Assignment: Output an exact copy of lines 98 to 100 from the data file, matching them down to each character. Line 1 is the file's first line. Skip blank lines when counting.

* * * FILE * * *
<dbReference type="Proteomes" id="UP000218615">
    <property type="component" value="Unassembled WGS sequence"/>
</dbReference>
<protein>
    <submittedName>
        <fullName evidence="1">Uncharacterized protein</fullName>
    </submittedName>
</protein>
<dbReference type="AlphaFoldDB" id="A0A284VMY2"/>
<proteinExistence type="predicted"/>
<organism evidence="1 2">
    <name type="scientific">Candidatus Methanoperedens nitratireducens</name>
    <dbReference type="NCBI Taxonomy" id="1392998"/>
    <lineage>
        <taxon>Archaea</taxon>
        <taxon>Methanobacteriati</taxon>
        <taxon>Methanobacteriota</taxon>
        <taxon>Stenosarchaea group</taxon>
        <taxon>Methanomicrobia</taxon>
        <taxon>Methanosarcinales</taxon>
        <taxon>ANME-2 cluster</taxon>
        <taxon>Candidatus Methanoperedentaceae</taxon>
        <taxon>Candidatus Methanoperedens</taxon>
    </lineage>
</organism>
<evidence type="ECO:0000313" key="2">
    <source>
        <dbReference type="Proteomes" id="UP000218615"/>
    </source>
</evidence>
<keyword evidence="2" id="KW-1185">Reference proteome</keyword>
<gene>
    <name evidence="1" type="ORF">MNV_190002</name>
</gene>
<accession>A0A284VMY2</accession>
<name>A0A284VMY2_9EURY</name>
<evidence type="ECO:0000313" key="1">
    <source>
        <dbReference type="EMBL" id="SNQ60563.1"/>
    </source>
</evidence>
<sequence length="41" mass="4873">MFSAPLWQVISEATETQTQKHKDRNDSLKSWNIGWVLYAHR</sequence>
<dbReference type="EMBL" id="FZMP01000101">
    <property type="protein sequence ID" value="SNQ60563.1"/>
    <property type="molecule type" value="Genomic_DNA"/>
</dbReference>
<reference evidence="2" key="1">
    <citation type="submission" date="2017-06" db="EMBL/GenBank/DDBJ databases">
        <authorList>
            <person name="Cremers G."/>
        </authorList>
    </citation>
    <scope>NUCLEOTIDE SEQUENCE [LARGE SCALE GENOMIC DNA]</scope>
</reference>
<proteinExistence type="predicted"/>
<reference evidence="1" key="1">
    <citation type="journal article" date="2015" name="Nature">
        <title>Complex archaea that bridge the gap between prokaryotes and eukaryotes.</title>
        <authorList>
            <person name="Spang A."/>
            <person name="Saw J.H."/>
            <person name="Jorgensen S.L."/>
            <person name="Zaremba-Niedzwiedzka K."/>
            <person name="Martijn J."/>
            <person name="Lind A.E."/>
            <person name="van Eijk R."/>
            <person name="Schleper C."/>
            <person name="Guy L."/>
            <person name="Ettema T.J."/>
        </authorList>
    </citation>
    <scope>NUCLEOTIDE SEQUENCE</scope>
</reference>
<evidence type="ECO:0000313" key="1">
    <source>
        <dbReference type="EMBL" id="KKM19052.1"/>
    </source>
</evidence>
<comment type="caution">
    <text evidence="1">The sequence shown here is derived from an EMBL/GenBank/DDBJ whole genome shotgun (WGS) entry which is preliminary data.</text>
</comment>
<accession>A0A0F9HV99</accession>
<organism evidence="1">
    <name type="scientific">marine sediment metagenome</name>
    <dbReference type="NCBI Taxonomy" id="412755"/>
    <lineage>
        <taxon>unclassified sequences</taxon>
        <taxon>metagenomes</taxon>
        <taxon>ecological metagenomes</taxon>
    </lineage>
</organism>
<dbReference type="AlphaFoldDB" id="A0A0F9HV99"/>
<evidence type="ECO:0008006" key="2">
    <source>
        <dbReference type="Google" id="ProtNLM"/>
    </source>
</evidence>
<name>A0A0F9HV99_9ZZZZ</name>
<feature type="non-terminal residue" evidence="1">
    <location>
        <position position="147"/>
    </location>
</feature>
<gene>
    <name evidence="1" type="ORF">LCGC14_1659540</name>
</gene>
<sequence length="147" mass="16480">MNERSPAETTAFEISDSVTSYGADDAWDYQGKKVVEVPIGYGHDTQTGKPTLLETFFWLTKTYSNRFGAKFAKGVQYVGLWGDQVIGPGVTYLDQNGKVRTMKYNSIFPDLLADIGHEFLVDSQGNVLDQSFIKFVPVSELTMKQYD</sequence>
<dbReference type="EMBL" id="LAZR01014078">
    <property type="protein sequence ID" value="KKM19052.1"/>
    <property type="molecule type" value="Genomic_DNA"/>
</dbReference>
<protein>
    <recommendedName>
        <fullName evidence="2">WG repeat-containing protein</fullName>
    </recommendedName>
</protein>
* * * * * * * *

<name>A0A0F9HV99_9ZZZZ</name>
<feature type="non-terminal residue" evidence="1">
    <location>